The home-sale supply chain in America has historically been resistant to change. The hands-on nature of the real estate industry and the fragmented marketplace have supported a time-intensive and expensive broker system.1
Digitalization of Real Estate
Digital innovation over the last decade, however, has challenged the real estate industry and traditional broker model. Companies such as Zillow and Trulia have redefined the home search process by providing on-demand, quality data to the public. As consumers have increasingly shifted toward digital platforms (51% of homebuyers found homes via the internet in 2016), companies have digitized several parts of the home-sale supply chain from pricing (automated valuation models) to transaction management (e-signature platforms) to the open-house experience (virtual tours).2
Opendoor: Data-Driven Speed and Simplicity
Founded in 2014, Opendoor provides a web-based alternative to the traditional broker model for home sellers. It offers liquidity (3 to 60-day close versus 106-day national average) by purchasing a seller’s home for a fee (6.7% on average versus 6% industry standard broker commission) and then reselling the home in the open market.3,4,5 Opendoor utilizes a proprietary automated valuation algorithm powered through a combination of variables and data to efficiently determine the fair market value of a home.6 The company’s value proposition resides in its belief that big data and machine learning can effectively replace local real estate expertise and that there is a market demand for certainty and simplicity. The digitalization of home pricing differentiates Opendoor by allowing it to operate a supply chain with less labor (eliminating the need for a 1 to 1 in-person broker) and in less time than the traditional model.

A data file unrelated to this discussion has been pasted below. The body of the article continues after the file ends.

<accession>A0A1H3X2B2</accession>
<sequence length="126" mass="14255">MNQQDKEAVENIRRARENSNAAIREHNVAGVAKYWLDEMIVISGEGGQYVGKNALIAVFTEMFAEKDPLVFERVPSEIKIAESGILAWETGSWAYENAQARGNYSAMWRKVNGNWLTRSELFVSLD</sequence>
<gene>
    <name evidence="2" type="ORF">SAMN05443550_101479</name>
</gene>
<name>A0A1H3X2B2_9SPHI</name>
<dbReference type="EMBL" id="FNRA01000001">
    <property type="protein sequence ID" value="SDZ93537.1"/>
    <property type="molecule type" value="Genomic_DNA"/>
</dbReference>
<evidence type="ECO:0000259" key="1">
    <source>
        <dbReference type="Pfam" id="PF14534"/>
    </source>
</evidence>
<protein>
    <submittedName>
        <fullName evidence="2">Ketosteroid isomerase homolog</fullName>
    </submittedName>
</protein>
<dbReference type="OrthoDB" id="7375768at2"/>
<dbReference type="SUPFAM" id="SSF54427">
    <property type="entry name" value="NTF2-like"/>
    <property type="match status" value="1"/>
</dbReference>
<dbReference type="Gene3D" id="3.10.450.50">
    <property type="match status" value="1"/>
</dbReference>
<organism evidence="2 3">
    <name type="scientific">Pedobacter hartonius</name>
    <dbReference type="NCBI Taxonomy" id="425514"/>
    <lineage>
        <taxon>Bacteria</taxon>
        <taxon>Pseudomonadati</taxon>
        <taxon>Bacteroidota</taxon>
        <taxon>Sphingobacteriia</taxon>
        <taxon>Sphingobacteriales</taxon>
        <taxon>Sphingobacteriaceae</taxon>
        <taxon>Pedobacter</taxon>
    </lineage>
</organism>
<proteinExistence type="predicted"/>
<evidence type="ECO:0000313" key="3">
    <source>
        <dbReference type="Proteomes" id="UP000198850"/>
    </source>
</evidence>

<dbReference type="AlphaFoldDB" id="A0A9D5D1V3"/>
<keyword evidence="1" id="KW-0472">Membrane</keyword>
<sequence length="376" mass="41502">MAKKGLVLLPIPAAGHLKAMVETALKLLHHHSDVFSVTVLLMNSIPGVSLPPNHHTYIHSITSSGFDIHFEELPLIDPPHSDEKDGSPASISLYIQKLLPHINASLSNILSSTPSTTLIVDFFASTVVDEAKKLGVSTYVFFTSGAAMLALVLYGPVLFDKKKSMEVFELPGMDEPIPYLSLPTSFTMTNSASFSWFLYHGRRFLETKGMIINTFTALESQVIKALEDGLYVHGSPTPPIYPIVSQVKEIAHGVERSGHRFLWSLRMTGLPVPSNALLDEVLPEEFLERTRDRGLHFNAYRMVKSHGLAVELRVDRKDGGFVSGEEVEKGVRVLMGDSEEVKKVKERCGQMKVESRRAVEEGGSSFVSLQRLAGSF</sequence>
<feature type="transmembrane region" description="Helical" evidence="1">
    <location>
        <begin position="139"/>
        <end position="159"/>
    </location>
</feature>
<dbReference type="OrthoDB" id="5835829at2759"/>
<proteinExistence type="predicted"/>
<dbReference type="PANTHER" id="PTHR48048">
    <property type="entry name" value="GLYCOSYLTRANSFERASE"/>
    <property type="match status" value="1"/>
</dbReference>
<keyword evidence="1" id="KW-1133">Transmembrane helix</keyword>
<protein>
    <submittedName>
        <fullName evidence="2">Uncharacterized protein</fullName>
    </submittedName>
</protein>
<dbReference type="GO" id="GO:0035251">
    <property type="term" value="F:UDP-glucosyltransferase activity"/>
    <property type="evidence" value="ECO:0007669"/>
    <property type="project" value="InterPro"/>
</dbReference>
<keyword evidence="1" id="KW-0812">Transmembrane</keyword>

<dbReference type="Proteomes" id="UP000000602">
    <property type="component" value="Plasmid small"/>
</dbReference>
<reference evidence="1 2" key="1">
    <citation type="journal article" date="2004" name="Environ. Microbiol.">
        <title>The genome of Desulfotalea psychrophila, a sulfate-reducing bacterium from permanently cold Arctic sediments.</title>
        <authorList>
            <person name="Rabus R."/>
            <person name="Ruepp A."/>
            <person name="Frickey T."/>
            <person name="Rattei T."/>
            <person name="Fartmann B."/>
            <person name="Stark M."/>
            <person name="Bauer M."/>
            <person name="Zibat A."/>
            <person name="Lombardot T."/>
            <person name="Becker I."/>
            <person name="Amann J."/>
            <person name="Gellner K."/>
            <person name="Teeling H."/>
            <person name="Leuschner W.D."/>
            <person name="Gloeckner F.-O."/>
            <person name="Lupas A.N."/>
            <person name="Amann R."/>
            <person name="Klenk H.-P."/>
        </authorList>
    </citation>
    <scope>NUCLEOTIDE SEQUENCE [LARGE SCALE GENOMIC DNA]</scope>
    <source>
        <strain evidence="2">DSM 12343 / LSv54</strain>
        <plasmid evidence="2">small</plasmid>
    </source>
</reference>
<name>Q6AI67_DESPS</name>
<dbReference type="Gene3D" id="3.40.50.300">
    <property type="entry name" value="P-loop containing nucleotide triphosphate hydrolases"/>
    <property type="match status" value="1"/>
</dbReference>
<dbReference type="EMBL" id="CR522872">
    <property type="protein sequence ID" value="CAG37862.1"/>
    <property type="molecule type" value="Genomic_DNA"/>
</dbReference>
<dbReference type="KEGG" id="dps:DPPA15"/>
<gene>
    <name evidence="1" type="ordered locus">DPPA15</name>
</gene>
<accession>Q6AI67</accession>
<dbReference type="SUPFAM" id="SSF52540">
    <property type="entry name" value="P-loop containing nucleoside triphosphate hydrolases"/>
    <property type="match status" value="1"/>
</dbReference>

However, as the industry continues to be affected by digitalization, Opendoor must consider the risks associated with leveraging technology to determine home prices. These considerations include:
Accuracy and Scalability:
Opendoor’s success relies on the accuracy of its automated pricing model. As a result, the company has taken various measures to protect the efficacy of its technology. First, the company has limited the market in which it operates to focus on a category that is relatively easier to consistently price (single-family homes built after 1960 between $125,000 and $500,000).7 Additionally, Opendoor has leveraged its residential expertise in conjunction with data science to determine the value and interdependence of specific home features to buyers.8 However, as Opendoor looks to expand nationally (currently in 6 major metros), its model will be challenged in markets where it has little to no expertise, and thus may not capture the market nuances or momentum at a local level. In the longer term, the company should consider the ways in which it stress-tests its pricing algorithm across geographies and under a variety of economic conditions and interest rate environments before entering new markets. Because this model has not been tested in an economic downturn, market expansion should occur only after thorough testing over an extended period.